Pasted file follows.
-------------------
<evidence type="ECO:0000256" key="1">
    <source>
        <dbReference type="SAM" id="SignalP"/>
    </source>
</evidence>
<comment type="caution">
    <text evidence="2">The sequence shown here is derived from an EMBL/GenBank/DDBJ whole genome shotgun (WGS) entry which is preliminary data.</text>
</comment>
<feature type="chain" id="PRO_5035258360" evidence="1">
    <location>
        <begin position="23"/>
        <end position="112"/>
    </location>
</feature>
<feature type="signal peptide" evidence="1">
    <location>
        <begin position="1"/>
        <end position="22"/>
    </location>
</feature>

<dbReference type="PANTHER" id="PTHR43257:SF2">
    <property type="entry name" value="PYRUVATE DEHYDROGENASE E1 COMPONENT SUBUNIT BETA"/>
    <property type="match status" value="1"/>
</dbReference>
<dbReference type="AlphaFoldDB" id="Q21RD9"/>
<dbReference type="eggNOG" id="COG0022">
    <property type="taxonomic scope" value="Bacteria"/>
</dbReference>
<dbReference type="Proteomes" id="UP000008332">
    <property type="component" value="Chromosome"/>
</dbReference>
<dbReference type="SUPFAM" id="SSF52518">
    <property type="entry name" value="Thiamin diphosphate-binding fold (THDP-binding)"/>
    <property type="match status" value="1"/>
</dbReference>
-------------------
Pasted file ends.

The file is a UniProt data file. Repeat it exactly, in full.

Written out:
<evidence type="ECO:0000256" key="1">
    <source>
        <dbReference type="SAM" id="SignalP"/>
    </source>
</evidence>
<comment type="caution">
    <text evidence="2">The sequence shown here is derived from an EMBL/GenBank/DDBJ whole genome shotgun (WGS) entry which is preliminary data.</text>
</comment>
<feature type="chain" id="PRO_5035258360" evidence="1">
    <location>
        <begin position="23"/>
        <end position="112"/>
    </location>
</feature>
<feature type="signal peptide" evidence="1">
    <location>
        <begin position="1"/>
        <end position="22"/>
    </location>
</feature>

<dbReference type="PANTHER" id="PTHR43257:SF2">
    <property type="entry name" value="PYRUVATE DEHYDROGENASE E1 COMPONENT SUBUNIT BETA"/>
    <property type="match status" value="1"/>
</dbReference>
<dbReference type="AlphaFoldDB" id="Q21RD9"/>
<dbReference type="eggNOG" id="COG0022">
    <property type="taxonomic scope" value="Bacteria"/>
</dbReference>
<dbReference type="Proteomes" id="UP000008332">
    <property type="component" value="Chromosome"/>
</dbReference>
<dbReference type="SUPFAM" id="SSF52518">
    <property type="entry name" value="Thiamin diphosphate-binding fold (THDP-binding)"/>
    <property type="match status" value="1"/>
</dbReference>